Bronze Age Kazakhstan
Archaeologists have recognised more than 100 Bronze Age sites dated to as early as second century B.C. Bronze age people of Kazakhstan practiced mining, the production of bronze wares and nomadic animal husbandry. The sites bared foundries where metals were fused and utilized to make tools, weapons and ornaments.
According to the government of Kazakhstan: At the start of the 1980s some remnants of Prototown civilization were discovered in the steppe zone. Archaeologists who studied the Sintash and Arkaim excavations came across settlements with rounded or rectangular building enclosed by walls made from a special mixture of gypsum and clay blocks. The walls had the parapets, labyrinthine entrance, towers, ditches and external fortifications. Presence of dwellings for common population and nobles as well as working places and a central square space, possibly employed for meetings or ritual celebrations. These Protowns, or settlements, had a scheme of streets and a means for water collection. Dwellings were two-storied and ranged from 150 to 300 square meters.
Weapons, tools, bronze ornaments in considerable amount were found. Temple complexes were also discovered along with small stones in the shape of men. Clay “tablets” with dissimilar signs were found. The residents of the Prototown were farmers and cattle herders. There is proof of the production, melting and processing of bronze and copper.
A “Prototown” younger than the one in Arkaim was unearthed in Mangistau in Toksanbay. A Late Bronze Age site is situated in Kent in Central Kazakhstan. One of the most significant Bronze Age site belongs to the Begazy-Dandibai culture of Central Kazakhstan. This was one of the biggest centres of copper and bronze production and therefore weapons production in ancient Kazakhstan.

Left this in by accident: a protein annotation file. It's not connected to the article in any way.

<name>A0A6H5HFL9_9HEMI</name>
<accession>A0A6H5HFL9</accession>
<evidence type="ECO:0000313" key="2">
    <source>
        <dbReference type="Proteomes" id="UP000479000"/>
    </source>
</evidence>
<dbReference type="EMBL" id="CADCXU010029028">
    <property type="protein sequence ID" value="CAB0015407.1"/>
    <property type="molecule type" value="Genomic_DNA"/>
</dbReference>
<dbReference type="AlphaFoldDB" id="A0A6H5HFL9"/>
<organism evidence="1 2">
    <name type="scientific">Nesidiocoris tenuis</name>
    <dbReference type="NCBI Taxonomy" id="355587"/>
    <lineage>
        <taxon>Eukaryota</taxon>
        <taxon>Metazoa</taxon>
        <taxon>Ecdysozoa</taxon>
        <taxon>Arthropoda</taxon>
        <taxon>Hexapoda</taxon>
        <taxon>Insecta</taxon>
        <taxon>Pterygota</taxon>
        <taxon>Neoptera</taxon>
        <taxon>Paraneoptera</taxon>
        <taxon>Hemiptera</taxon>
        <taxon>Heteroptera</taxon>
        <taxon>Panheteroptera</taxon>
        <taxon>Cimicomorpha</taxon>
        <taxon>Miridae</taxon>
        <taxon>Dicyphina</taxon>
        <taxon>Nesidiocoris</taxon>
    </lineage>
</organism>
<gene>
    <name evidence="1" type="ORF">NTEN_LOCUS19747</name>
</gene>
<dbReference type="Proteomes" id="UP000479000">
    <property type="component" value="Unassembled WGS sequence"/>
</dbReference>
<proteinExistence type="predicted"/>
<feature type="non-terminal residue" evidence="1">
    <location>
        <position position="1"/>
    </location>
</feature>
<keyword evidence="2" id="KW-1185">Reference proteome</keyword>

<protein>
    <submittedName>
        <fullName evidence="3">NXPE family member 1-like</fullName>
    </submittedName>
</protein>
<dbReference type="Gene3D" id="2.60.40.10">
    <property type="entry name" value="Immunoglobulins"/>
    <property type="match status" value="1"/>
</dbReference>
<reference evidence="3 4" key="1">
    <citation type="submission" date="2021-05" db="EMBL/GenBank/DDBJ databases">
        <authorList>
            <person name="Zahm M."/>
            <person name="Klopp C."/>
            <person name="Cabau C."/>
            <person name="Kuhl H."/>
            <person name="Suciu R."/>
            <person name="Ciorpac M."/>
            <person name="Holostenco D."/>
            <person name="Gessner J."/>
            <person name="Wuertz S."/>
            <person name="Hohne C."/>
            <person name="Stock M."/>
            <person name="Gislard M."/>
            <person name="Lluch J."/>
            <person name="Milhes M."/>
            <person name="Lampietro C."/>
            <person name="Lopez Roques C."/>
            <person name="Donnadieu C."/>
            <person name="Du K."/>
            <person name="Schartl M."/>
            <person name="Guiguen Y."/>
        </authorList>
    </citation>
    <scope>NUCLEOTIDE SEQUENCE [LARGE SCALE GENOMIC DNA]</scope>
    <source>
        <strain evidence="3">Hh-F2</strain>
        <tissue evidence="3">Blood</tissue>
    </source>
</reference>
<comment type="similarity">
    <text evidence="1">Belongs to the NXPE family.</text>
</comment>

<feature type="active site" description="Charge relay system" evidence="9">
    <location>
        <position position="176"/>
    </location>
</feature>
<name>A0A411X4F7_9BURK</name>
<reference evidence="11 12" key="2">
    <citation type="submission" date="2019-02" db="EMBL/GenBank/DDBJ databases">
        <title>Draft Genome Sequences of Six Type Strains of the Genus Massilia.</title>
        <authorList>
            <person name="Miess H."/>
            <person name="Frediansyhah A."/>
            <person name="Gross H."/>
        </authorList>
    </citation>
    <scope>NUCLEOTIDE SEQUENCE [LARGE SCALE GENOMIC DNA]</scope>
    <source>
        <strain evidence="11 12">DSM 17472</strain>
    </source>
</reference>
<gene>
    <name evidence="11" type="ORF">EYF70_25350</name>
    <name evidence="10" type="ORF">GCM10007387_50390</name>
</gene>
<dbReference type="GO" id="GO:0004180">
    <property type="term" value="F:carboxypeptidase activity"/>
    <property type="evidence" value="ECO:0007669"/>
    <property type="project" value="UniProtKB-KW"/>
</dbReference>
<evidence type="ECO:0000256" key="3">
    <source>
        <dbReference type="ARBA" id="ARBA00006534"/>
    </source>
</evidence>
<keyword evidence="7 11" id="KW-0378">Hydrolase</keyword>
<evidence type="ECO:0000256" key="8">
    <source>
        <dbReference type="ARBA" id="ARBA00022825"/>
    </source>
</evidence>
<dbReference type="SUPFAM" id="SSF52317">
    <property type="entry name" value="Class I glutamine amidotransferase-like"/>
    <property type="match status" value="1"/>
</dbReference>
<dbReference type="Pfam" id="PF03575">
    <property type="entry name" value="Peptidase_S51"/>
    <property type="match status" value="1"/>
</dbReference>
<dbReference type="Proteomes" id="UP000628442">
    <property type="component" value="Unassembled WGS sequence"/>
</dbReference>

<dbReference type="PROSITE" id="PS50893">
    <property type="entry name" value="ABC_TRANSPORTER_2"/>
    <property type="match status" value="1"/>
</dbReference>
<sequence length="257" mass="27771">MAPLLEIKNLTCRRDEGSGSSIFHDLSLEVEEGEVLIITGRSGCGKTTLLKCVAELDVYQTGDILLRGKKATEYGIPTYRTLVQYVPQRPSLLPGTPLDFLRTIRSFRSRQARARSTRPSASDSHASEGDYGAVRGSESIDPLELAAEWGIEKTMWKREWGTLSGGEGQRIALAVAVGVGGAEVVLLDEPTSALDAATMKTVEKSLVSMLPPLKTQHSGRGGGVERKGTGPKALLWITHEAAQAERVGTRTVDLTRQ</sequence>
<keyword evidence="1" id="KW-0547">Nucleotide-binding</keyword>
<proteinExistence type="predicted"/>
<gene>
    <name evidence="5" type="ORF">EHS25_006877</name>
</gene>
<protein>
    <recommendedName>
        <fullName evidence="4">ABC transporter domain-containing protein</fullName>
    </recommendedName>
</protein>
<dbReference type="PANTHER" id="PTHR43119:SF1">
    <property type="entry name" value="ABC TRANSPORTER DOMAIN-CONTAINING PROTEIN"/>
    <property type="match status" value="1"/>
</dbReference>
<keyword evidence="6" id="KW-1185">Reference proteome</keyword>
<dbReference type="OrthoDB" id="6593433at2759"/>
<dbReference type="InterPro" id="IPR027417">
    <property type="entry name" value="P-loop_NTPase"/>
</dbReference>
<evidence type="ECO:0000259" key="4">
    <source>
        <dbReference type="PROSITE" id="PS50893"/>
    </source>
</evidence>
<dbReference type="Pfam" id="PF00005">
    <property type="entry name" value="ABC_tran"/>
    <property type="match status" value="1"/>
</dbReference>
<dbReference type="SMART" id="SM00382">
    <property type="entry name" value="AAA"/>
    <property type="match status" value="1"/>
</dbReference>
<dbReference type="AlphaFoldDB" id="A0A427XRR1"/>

Tribes of the so called Andron and Begazy-Dandybay culture inhabiting territory of Kazakhstan in the Bronze Age, some four millennia ago, were engaged in cattle-breeding and farming. They were remarkable warriors who handled combat chariots wonderfully. Even today we can see images of chariots drawn on rocks. People would chisel out images of sun-headed deities, scenes of dances, mighty camels and bulls as impersonations of ancient gods on the surfaces of black cliffs scalded with the sun.
Burial mounds of noble warriors spread across Kazakh steppes are famed for magnificent size of mounds and burial vaults. Particularly famed are such necropolis (cemetery) in the steppes of Sary-Arka and Tagiskent in the Transaral area. People of that era were not only fine warriors, farmers and shepherds but also accomplished metallurgists. They would use bronze to manufacture axes, daggers, knives and various decorations thereof.